Skip to main content

A Seattle Mom on Solo Parenting During the Pandemic

COVID-19 might be 'The Great Pause' for some, but not for single parents

Lauri Watkins

Published on: June 19, 2020

silhouette of a woman bent forward with hair falling across her face

I just locked my keys in the car.

With it running.

As the million and one emotions wash over me — panic and overwhelm and sadness and embarrassment and, running beneath it all, the ever-present crushing exhaustion — one reaction stands out.

The feeling that this — this level of forgetfulness and distraction — is the only thing that makes perfect sense.

*Of course* I locked my keys in a running car.

I’m on day 72 of being a single parent during the pandemic.


I call AAA, and they say a truck can be there in 20 minutes.

“Any other features to help us recognize the car?” the man on the roadside assistance line asks.

“It’ll be the one with the frazzled-looking lady standing next to it,” I say. We laugh.

I open the link to track the truck’s progress on my phone. I stand next to the car in the light rain, willing myself not to cry — not now, not when the truck will be here any minute, not when there’s so much left to be done.

I can break down ... later ... sometime. Right?

I send up a silent prayer that all my mistakes — all the balls I am inevitably, unavoidably dropping — are this harmless. This temporary.

This easy to fix.

You know that feeling you get around your eyes when the exhaustion just won’t quit? I sleep in on weekends and it STILL won’t shake loose. Right now, it’s just a feature of the landscape.


People on my social media are talking about rest and leisure and slowing down, calling it “The Great Pause.”

I blink at these posts, bewildered — are they posting from a foreign country? We live in the same state, the same city, but somehow worlds apart.

I am working from home and dealing with the thousand new tech challenges of working from home and trying to raise my son and cooking and cleaning and all the grocery shopping which is now 900 percent harder and trying, as best I can, to take care of an anxious child and an anxious me in the midst of a GLOBAL EFFING PANDEMIC.

My friends are posting their freshly baked bread, their newly painted living room, their latest art project, their feet in a hammock.

And I? I am more exhausted than at any time in my life except for when I had a newborn.

But this time around? No new baby smell.


I work from home now.

I am grateful to still have a job.

I am grateful to still have a job.

I am grateful to still have a job.

I am grateful to still have a job.

But the server has kicked me out for the seventh time today and my son is on hour eleventy hundred of screen time and my internet connection can’t even sustain MY internet usage to work, and they think we have enough bandwidth for my son to attend virtual school?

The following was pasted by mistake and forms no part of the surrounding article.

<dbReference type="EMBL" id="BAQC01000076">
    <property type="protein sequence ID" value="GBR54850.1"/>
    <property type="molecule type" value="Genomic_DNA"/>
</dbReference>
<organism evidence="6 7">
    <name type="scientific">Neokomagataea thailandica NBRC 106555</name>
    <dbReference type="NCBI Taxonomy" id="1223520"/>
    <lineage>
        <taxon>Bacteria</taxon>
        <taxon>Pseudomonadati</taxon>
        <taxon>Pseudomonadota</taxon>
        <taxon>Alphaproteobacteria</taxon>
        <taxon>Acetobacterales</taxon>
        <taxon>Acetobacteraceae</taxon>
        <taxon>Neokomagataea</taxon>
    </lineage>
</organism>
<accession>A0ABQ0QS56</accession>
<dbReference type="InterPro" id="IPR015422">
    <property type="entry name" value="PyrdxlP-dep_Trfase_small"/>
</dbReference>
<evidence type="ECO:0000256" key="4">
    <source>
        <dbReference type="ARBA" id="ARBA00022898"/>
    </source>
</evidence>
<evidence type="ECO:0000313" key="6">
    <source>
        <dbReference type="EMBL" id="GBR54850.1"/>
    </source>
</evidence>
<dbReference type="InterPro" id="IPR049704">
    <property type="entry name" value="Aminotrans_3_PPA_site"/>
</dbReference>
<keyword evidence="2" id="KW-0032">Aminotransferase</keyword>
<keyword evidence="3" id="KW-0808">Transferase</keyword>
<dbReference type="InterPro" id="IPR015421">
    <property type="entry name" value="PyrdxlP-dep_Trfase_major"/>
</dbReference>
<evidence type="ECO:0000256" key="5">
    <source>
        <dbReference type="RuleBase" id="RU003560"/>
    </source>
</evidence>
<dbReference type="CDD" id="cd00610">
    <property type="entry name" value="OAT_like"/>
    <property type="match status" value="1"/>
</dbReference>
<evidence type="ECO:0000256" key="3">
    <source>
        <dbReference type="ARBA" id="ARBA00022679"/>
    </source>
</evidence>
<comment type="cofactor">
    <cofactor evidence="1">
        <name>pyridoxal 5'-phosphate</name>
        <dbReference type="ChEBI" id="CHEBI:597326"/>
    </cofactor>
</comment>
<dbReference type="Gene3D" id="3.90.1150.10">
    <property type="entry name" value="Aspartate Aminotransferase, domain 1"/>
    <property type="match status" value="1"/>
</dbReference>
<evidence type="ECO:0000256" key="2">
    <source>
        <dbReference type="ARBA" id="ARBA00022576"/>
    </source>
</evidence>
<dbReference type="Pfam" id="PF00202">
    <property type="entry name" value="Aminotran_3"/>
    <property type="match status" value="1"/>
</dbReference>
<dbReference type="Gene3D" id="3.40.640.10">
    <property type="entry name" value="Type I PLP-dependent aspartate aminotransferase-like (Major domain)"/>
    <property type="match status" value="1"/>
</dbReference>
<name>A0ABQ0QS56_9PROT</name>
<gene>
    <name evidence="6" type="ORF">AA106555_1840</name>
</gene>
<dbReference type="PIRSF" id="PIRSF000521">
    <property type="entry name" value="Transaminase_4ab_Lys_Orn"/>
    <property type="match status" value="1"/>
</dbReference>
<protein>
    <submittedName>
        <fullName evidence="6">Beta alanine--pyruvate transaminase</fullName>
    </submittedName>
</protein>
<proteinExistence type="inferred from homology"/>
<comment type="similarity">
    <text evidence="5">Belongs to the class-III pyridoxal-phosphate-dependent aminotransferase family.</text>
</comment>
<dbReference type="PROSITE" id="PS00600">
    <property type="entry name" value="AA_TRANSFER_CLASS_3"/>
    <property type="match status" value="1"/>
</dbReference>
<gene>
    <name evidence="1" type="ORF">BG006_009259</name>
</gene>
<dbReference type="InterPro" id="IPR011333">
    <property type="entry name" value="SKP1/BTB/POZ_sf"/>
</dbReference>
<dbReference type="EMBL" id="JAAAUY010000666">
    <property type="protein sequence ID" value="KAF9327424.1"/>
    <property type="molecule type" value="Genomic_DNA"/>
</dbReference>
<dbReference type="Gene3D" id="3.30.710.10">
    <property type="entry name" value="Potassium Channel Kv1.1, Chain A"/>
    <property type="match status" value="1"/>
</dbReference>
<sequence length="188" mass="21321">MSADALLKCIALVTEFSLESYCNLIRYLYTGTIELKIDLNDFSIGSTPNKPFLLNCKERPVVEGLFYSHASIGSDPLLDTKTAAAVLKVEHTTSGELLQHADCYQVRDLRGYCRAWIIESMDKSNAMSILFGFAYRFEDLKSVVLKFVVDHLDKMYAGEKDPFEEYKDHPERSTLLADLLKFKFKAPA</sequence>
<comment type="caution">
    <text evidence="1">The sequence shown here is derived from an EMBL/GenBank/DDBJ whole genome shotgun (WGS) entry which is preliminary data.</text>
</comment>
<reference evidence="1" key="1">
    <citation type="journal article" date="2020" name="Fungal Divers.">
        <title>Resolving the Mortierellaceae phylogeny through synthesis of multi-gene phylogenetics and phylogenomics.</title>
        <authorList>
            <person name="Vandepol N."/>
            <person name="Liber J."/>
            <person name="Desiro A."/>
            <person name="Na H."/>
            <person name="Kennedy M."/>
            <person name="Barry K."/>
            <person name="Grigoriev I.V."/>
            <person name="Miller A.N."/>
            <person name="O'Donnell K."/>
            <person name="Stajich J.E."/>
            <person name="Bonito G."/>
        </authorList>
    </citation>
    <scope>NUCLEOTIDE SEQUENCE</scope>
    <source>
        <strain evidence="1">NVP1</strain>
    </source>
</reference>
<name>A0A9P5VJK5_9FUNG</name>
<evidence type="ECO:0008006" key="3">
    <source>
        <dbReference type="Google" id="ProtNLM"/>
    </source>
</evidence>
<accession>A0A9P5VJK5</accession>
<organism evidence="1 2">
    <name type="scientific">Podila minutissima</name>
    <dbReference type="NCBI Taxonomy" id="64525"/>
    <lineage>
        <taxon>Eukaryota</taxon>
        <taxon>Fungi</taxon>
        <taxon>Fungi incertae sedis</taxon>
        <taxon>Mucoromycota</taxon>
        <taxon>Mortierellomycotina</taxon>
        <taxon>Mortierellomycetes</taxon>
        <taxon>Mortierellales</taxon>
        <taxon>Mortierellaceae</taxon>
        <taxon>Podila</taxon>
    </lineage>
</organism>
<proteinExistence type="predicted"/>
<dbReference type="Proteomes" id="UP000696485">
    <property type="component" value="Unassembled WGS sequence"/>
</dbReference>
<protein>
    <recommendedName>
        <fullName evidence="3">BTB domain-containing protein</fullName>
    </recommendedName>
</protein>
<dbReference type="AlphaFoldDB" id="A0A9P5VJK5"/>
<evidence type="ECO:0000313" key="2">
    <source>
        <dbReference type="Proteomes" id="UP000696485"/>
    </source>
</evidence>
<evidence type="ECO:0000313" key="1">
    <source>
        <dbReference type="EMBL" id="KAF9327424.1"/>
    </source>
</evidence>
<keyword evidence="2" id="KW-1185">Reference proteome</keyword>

My son was struggling at school before any of this began — he hated it and wasn’t participating in class, Yet, they think that somehow, under the stress of a pandemic, that’s gonna be ... better? They think the boy who needs constant supervision and cajoling just to get through one homework assignment is going to dutifully log in and get himself through virtual lessons while I work?

He calls over to me — he doesn’t want me to miss a cool part of the show. I snap at him, because, between the internet issues and the TV noise, I’ve barely gotten a single thing done today and don’t get to keep focus on anything for one solid minute.

Then I apologize.

He was trying to interact and be with me, and I’m supposed to be in the same place but paying attention to the office work.

My heart and my brain are trying to head two separate directions and I’m stuck here in the middle, exhausted and drained.

I get up to reboot the router. Again.

I am grateful to still have a job.


Someone posts in an online forum: “Why isn’t anyone talking about how this is affecting parents?”

I reply: “Because those of us living it are too busy to write.”


A few years ago, my dad said to me, “Honey, I don’t know how you do it.” (He meant working and raising my son on my own.)

I said, “Honestly, Dad, I don’t know either — if I list out all the things I’m in charge of and everything I have to do, it all feels impossible and overwhelming. But if I don’t think about it all at once — if I just stay in motion — things seem to work out.”

Right now?

Right now, it feels like the balls I’m supposed to keep in the air have tripled, and every support I’m usually aided by — school, after-school programs, coworkers, friends, kid’s friends — has fallen away, and my personal reserves and resources are cut off at the knees. The balls are falling down all around me.

It’s starting to feel like a ball pit in here — and not in a good way.


It’s not like life was perfect before the pandemic — we were late to school (okay, a lot), there were always dirty dishes in the sink, the laundry piled up ... But we were okay, right?

Life felt okay.


A friend who just got laid off mentions that she finds herself sleeping a lot. “I guess that’s just my body’s way of dealing with it,” she says.